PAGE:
Is Christianity Dead?

Well folks, another Christmas is in the books!

Christmas 2K16 is officially behind us. The eggnog has been consumed. Gifts gifted. Food coma endured. And for those brave souls who took on a real tree this year, its pine needles are officially all over the floor and will be mysteriously appearing in random crevices for the next 4 months.

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Ever since I was of “appropriate age,” my family has always gone to Midnight Mass on Christmas Eve. It is one of my favorite memories and traditions. The caroling at 11pm. The candles. The trumpets. For the past, say, 15+ years, we have been going, and every year, we’d always get there right at 11:00, throwing elbows, and staking out our pew, as it is always standing room only. And don’t even bother coming at 11:15…because there will be no parking and you’re guaranteed to be standing – two deep – in the back.

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But over the past couple years, I’ve noticed that each Christmas, we don’t have to arrive quite as early. And the full-court-press/box-out/battle-to-the-death to get and save a pew has ever so gradually deescalated.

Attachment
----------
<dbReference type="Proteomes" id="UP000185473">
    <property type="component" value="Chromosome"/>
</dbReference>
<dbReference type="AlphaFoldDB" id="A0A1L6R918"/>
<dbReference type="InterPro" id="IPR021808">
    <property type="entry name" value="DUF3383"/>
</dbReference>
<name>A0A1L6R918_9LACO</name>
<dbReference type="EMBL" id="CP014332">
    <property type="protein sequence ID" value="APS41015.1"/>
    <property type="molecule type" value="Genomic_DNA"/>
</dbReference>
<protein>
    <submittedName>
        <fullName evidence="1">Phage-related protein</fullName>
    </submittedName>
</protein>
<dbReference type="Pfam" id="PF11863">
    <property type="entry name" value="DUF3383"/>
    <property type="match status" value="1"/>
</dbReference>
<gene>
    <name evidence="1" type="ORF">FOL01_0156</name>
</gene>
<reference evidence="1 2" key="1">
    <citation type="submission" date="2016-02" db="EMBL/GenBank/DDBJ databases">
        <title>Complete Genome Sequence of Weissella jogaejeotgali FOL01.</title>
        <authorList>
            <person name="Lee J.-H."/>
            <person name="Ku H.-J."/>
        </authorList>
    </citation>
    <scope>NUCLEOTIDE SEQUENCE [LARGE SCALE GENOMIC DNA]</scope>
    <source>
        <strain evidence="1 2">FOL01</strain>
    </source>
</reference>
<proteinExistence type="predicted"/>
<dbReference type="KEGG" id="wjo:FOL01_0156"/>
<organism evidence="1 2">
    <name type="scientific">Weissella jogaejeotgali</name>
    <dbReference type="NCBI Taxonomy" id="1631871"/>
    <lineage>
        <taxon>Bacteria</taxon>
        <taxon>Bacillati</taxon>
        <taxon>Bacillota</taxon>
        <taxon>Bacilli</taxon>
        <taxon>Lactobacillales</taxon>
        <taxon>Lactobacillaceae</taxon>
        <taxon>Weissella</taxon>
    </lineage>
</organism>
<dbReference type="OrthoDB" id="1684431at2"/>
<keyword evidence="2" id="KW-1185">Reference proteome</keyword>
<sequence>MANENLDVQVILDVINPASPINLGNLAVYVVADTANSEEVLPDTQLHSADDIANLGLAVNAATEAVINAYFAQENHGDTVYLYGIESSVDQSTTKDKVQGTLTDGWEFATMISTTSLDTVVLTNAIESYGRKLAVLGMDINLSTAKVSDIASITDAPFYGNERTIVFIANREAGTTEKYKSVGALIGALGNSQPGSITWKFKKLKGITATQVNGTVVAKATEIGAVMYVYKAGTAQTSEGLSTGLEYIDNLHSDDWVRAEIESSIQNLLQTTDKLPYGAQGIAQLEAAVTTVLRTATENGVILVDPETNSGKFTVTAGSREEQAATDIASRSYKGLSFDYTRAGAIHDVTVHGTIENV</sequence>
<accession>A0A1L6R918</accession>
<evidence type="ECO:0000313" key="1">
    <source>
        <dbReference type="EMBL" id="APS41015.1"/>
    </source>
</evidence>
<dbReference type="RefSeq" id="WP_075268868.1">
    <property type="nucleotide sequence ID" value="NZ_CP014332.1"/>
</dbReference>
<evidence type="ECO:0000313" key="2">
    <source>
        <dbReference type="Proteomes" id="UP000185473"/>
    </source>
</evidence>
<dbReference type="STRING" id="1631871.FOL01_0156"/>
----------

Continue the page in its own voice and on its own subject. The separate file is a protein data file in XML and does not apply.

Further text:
Until this year.

When the church was half empty.

Half empty.

For Midnight Mass. Christmas Eve.

There wasn’t a snow storm. The zombie apocalypse hasn’t happened….unless of course, I am terribly mistaken about that one..


But where the heck was everyone?

And I couldn’t help but ask myself, as I looked around and saw several dozen teenage boys counting the ceiling tiles, looking as though they wanted to die…is our faith on life support?

Are we experiencing the decline of faith and church as we know it?

Is Christianity dead?

And that friends, is not the type of thought pattern you want to be mulling over while in church, literally celebrating the birth of Christ.

As with everything in life, looking in the mirror is a hard thing to do. Facing the truth, acknowledging and accepting it…is an exercise in extreme humility, to say the least.

But let’s call it how it is…we are experiencing a decline in Christianity. Look it up. Pew studies. People identifying as Christian. Church attendance. Prayer. Christians actively living their faith are going down. Especially in Gen X’ers and Millennials.

And that. Is scary.

Leafing through the church bulletin after mass, I was almost in a fog. Nevermind the fact that it was nearing 2am and I had just come off a 7am flight from NYC the day before…but my mind was just swirling after witnessing the stagnant, lifeless state of my once vibrant and spiritually ablaze childhood parish. So I was numbly flipping through the pages.